by Mitch Kokai
Senior Political Analyst, John Locke Foundation
Supporters of Bernie Sanders’s 2016 presidential bid have long blamed the Democratic party’s superdelegate system for his defeat. It’s no surprise, therefore, that they are pushing to reform that system, reducing or perhaps even eliminating slots for unelected and unpledged delegates. Recent reports suggest that they may succeed in doing so, but that their efforts will not help Sanders win the party’s nomination in 2020. Instead, they will make it likelier that another progressive will triumph: California senator Kamala Harris.
Harris, not Sanders, will be the probable beneficiary of the rules change because of the demographic makeup of the Democratic primary electorate. It would not be an oversimplification to say that the Democrats divide into three rough groups: progressives, centrists, and non-whites. African-Americans are by far the largest share of the last group, totaling nearly a quarter of all Democratic voters nationwide.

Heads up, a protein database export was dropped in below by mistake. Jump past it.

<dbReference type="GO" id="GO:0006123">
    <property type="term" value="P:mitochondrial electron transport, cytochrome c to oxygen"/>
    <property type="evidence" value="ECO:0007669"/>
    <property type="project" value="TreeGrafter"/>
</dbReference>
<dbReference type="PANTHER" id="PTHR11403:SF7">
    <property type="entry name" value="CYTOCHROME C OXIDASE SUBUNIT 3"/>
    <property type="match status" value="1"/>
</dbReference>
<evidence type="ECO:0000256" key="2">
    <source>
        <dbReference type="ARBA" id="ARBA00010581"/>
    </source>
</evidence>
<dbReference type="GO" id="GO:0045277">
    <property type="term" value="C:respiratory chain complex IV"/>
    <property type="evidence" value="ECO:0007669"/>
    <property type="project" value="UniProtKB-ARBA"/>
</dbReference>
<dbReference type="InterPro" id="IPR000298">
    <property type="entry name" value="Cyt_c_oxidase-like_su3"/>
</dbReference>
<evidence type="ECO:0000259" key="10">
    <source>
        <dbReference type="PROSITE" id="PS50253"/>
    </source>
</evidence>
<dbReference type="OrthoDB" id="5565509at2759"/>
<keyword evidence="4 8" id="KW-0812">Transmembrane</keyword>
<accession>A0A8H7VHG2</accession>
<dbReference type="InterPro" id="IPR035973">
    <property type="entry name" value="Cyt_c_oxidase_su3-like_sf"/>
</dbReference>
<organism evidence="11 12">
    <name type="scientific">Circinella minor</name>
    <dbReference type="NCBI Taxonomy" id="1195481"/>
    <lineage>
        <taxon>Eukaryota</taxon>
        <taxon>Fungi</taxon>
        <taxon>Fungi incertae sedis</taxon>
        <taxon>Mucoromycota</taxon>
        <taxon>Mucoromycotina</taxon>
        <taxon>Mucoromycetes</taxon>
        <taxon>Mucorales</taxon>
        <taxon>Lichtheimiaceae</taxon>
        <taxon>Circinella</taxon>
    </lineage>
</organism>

Democratic party nomination fights have followed a similar pattern since at least 1984. A candidate appealing to educated, more liberal Democrats challenges a relatively more centrist rival favored by the party establishment; the progressive wins most primaries and caucuses in New England, the West, and Wisconsin, while the centrist wins most of the remaining states. This outcome has historically doomed the progressive, from 1984 challenger Senator Gary Hart to Sanders himself, because there are more centrists than progressives or liberals.
The non-white vote, and especially the African-American vote, plays an underappreciated role in this process. Non-whites almost invariably back the more centrist candidate, providing that person with key support to defeat his or her more liberal challenger. …
… African-American voters do break from this mold, however, when a serious African-American candidate is running.